Once the liquid is bottled, the marketers go to town, creating stories and fantasies for each scent. Seduction was the ruling proposition for decades, with bodies entangled in a Calvin Klein Obsession orgy in 1985, or the suggestive subtext of a woman by a pool under an airplane’s shadow in Ridley Scott’s “Share the Fantasy” ad for Chanel No. 5 in 1979, or the hiccup of Victoria’s Secret Very Sexy, Very Sexy Night, Very Sexy Summer, Very Sexy Now, Very Sexy Sea from 2007 to 2020. Sexy for every season, sexy for every time of day.

Now, after a cold shower, fragrance-makers are looking at less humid propositions: at scent as a mental escape, a shot of self-esteem. The Habit Rouge defense against a group of pubescent bullies. “God knows your self-esteem is challenged every day,” says Wasser. “You’re too old, you’re too skinny, you’re too fat, you’re too short, you’re too tall, whatever. Beauty is a great remedy against this kind of insecurity.”

One could argue that the preoccupation with appearance is actually a source of this anxiety rather than an antidote, but Wasser is trying to counteract that. “When you smell yourself, you feel good. When you design products like this, you have to convey that feeling … It’s more profound than lipstick or a bottle of something smelling good for Valentine’s Day.”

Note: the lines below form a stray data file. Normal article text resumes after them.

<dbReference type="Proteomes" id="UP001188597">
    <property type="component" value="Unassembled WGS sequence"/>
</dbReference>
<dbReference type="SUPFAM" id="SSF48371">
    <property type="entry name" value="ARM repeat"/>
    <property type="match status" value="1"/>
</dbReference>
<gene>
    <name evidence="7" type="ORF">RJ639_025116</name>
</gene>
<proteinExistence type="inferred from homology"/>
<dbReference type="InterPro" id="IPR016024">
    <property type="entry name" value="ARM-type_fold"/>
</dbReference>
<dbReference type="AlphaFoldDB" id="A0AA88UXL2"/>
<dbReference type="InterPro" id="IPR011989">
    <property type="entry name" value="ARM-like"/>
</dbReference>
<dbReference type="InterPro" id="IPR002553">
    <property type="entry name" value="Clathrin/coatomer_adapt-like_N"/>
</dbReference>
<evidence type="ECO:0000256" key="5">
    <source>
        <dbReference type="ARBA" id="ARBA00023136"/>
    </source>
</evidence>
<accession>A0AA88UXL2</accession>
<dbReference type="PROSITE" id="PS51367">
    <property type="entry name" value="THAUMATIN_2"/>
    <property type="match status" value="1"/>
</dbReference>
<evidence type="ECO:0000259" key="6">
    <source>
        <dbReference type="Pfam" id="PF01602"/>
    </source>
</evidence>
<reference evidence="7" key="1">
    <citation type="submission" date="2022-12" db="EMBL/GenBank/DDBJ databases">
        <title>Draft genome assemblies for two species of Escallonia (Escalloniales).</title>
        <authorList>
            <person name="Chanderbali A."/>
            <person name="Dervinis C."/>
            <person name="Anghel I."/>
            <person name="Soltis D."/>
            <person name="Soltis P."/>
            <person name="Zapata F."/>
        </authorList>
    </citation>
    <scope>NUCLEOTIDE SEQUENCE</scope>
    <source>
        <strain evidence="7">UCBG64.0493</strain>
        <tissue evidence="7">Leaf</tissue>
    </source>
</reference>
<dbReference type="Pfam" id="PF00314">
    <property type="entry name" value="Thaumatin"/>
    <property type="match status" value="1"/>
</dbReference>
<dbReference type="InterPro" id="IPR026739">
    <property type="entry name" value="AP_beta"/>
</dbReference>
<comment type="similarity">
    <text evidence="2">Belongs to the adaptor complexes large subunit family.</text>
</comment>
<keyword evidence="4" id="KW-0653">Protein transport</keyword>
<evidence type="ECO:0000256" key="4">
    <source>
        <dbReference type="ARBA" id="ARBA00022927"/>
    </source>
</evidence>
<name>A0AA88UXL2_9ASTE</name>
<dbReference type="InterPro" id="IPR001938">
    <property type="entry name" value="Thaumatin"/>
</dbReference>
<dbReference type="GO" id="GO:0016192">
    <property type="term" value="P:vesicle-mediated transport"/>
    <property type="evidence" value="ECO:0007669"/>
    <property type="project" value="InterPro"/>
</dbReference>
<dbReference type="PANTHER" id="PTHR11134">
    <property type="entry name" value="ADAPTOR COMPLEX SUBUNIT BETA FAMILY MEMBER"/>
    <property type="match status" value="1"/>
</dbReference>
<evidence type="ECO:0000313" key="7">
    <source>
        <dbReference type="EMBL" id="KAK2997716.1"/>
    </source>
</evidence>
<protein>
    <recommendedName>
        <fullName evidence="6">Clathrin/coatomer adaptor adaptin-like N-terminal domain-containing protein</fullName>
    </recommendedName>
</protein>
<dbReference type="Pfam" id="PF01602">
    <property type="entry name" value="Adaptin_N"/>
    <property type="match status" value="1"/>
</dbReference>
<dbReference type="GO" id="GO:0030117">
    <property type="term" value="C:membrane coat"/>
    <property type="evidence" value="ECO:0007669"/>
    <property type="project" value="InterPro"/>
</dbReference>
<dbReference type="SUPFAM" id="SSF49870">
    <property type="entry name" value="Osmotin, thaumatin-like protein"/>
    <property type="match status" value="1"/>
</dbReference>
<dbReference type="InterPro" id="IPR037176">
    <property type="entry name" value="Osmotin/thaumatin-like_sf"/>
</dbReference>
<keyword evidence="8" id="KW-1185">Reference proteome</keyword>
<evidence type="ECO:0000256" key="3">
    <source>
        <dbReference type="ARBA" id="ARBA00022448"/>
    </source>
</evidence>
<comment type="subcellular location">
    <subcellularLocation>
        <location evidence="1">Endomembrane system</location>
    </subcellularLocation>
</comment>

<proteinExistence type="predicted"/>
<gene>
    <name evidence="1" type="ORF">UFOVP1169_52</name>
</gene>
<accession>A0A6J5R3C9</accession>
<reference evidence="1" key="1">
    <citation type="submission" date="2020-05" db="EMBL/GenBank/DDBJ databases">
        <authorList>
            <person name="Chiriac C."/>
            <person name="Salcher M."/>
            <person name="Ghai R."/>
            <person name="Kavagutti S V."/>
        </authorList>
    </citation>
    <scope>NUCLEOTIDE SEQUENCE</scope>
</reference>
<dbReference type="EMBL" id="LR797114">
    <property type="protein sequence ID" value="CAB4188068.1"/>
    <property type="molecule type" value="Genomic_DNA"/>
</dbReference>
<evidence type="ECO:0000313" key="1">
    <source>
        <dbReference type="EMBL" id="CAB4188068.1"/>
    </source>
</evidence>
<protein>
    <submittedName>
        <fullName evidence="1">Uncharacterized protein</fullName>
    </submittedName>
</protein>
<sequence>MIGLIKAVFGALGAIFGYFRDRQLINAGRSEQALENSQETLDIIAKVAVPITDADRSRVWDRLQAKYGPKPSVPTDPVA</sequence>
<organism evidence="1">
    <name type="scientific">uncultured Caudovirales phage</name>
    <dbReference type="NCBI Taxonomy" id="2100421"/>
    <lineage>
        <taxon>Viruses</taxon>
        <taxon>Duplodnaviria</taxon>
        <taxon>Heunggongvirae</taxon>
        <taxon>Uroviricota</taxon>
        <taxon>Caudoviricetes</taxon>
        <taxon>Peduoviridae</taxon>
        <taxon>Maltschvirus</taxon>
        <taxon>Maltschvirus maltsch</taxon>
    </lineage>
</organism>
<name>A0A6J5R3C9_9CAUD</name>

To that end, many designers and fragrance houses today are less interested in creating blockbusters of the J’Adore and Coco Mademoiselle caliber and more focused on small, quirky scents. Besides, blockbusters require staggering marketing budgets. As consumers have become more knowledgeable about fragrance, they’ve also become more discriminating and open to the idiosyncratic. Guerlain has shifted its attention to those more artistic creations, 22 of which Wasser has created so far.

“I would love for people to believe, first of all, that the fragrance is for themselves,” he says. “Fragrances are designed to express something. It’s about joy, about love, about connecting people.” Share the fantasy.

Linda Wells spent 25 years as Allure magazine’s founding editor, served as Revlon’s chief creative officer, and currently consults and sits on the boards of several beauty and apparel companies